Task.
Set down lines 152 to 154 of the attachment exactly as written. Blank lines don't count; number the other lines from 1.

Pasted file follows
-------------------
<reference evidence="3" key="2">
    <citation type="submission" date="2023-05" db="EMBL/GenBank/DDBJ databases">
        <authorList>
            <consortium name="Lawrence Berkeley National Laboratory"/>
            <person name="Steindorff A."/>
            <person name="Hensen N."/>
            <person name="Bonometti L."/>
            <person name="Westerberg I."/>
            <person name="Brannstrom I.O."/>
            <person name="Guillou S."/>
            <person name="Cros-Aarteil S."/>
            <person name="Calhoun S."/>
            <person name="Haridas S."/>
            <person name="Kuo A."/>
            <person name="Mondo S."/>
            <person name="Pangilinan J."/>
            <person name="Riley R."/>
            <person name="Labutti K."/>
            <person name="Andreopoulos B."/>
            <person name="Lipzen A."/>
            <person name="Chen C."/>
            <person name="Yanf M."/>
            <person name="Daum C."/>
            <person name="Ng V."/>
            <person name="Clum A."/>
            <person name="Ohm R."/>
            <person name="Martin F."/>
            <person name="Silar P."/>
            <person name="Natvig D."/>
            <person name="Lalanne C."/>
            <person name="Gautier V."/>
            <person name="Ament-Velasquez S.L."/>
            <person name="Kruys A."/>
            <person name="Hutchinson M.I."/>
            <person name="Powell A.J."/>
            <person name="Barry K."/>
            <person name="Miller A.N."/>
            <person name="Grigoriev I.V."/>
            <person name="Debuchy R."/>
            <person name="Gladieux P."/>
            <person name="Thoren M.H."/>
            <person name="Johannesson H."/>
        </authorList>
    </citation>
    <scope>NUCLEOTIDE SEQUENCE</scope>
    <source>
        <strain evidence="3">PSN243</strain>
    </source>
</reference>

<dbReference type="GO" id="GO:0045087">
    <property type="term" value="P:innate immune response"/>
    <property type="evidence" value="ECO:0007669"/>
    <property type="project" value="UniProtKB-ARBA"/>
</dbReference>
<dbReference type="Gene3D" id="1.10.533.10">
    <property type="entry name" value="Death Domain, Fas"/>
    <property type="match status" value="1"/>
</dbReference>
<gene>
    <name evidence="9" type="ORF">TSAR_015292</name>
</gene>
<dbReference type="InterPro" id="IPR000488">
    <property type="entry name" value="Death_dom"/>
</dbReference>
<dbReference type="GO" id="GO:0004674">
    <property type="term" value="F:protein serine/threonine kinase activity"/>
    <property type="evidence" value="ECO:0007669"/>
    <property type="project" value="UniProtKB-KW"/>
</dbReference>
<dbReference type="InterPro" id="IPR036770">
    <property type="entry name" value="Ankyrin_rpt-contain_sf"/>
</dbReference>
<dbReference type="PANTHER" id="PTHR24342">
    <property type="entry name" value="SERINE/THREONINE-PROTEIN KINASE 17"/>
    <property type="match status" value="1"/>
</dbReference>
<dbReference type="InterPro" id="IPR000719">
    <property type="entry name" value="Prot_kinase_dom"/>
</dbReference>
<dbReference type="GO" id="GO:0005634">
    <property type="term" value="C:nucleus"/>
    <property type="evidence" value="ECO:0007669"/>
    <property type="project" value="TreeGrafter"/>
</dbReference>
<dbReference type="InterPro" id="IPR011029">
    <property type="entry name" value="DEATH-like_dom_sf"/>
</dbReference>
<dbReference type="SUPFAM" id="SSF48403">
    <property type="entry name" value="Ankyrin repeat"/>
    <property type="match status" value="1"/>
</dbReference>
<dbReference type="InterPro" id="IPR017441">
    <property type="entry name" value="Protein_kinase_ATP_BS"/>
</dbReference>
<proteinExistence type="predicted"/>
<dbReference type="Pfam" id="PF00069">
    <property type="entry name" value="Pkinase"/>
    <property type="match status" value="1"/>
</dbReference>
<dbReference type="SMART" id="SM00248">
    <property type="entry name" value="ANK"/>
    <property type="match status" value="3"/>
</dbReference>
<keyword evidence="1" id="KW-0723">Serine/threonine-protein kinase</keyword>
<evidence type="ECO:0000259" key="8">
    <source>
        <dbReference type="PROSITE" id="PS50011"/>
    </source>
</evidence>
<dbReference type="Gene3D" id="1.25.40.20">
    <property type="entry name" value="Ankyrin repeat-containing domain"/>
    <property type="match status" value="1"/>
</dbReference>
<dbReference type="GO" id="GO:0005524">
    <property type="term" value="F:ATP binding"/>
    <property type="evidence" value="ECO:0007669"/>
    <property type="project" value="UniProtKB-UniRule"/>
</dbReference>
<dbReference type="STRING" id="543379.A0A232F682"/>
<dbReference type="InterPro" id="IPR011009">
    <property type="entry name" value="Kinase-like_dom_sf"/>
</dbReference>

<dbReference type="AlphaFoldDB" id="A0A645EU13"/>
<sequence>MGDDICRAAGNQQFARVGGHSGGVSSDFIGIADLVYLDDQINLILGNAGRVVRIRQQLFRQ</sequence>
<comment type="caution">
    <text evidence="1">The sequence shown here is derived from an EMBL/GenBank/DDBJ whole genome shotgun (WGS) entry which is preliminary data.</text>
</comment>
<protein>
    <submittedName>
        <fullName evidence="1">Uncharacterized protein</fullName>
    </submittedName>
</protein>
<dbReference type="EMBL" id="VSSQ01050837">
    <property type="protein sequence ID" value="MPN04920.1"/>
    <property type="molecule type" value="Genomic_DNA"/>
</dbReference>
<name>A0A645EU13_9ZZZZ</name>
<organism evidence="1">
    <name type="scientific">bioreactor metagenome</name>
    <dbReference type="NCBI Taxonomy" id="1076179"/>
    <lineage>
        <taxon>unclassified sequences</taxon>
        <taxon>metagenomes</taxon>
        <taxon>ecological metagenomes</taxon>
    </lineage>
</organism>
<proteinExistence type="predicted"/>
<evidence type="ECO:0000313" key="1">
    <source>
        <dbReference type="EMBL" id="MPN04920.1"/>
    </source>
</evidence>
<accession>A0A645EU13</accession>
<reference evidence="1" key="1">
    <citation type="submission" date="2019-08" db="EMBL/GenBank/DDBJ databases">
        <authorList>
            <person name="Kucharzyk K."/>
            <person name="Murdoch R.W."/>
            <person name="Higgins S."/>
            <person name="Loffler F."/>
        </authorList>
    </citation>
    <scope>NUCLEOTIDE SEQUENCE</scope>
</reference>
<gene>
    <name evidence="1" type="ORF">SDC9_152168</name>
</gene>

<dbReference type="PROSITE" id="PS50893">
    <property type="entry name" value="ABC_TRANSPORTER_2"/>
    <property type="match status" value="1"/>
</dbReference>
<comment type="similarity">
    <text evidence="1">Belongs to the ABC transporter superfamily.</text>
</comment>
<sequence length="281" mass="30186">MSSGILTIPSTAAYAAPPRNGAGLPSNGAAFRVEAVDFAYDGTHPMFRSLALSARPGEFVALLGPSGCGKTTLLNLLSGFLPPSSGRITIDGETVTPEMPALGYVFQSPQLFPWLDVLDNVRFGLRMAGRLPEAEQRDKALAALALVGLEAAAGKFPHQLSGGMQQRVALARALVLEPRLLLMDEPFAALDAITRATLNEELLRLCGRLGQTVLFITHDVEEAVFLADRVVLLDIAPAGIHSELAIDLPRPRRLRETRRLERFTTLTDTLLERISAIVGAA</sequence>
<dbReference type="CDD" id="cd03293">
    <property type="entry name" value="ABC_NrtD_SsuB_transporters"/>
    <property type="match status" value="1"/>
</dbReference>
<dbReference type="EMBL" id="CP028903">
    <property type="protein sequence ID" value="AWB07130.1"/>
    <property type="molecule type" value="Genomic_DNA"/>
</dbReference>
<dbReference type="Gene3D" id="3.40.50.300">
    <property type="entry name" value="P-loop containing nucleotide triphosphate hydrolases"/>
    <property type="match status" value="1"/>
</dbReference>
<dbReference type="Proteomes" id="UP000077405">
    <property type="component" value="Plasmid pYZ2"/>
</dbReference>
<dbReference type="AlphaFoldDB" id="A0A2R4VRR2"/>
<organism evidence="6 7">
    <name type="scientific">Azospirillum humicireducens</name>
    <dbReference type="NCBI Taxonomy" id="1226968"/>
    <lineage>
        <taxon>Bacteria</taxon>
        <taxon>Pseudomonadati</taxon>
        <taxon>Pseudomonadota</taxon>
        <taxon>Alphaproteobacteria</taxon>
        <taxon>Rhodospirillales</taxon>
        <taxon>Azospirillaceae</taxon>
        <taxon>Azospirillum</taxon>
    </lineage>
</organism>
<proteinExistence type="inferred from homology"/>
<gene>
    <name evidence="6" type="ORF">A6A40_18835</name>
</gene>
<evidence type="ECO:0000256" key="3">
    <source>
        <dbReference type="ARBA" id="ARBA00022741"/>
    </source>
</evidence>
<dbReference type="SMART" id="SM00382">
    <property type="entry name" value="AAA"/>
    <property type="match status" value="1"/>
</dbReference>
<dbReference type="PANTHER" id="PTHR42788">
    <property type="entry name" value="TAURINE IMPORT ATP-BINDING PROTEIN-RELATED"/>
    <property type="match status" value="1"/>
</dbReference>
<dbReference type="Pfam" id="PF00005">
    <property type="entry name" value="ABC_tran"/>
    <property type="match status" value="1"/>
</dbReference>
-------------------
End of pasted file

</evidence>
<accession>A0A645EU13</accession>
<reference evidence="1" key="1">